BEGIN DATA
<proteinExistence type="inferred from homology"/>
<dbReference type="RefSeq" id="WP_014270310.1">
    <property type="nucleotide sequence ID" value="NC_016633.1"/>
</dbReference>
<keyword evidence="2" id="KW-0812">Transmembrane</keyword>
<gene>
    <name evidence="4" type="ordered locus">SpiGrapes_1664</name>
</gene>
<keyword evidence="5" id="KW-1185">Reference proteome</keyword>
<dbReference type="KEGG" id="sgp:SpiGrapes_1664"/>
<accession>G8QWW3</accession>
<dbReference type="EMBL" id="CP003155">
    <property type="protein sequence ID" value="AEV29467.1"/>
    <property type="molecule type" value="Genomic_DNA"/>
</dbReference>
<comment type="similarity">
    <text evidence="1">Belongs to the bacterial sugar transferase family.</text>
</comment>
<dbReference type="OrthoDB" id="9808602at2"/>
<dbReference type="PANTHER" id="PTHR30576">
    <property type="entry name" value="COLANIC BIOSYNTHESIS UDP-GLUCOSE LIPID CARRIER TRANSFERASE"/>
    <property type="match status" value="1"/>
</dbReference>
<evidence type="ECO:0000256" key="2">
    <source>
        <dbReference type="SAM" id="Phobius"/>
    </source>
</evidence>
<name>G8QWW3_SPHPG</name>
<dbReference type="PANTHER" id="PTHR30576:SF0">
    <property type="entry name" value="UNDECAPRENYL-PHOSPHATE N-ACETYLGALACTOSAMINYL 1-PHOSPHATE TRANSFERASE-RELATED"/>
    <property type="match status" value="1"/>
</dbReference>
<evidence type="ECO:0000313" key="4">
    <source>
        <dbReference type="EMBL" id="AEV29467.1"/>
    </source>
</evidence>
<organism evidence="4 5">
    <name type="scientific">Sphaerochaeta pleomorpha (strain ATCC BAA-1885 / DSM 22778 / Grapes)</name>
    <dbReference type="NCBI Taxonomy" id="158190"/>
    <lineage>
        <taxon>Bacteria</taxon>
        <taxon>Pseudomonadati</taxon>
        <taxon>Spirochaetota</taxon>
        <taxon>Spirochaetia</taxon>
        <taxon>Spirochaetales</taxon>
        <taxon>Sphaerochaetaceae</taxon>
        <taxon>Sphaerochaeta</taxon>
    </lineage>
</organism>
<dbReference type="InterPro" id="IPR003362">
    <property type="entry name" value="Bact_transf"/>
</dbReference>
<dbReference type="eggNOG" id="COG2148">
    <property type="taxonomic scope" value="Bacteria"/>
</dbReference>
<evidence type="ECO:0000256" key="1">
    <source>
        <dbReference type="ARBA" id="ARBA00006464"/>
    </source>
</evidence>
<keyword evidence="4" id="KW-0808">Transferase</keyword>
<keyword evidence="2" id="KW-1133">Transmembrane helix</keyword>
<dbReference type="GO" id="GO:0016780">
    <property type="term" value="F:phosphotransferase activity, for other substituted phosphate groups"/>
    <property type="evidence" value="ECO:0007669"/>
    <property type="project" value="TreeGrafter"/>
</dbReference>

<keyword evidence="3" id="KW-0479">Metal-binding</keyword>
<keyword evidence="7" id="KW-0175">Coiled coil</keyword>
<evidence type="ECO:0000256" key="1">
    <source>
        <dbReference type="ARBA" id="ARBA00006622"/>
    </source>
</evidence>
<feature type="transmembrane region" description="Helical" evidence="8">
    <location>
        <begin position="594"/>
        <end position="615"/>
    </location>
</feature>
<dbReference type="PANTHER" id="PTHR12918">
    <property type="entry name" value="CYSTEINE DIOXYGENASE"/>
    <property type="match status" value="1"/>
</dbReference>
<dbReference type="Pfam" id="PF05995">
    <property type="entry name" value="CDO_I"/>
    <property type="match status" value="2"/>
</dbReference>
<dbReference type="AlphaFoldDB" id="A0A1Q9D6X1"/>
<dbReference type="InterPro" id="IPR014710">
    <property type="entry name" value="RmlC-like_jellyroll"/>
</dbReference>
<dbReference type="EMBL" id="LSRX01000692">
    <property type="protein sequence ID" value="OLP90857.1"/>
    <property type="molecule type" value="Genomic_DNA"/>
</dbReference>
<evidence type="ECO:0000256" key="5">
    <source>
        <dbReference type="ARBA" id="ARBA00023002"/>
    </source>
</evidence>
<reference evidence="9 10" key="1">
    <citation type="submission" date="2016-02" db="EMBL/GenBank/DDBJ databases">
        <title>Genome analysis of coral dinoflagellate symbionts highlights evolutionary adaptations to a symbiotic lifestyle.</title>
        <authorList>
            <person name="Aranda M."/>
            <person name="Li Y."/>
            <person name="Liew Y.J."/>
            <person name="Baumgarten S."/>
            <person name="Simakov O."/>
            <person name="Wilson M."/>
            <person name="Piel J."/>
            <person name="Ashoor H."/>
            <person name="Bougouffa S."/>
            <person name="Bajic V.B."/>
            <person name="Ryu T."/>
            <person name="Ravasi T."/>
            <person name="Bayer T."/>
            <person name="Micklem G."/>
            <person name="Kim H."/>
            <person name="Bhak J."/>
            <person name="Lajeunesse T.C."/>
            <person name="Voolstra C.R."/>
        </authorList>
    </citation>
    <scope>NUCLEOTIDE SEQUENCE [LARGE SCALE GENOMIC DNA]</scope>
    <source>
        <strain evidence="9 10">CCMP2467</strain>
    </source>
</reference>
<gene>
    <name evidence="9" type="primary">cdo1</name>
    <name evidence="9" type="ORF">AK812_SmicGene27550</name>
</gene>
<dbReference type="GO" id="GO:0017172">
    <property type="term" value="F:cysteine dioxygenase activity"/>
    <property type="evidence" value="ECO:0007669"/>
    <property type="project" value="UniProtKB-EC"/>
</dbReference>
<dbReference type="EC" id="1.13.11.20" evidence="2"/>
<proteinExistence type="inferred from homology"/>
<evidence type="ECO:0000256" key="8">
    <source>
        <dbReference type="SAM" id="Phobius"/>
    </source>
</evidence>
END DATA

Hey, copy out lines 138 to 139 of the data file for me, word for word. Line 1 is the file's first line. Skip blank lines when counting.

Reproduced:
    <property type="term" value="F:cysteine dioxygenase activity"/>
    <property type="evidence" value="ECO:0007669"/>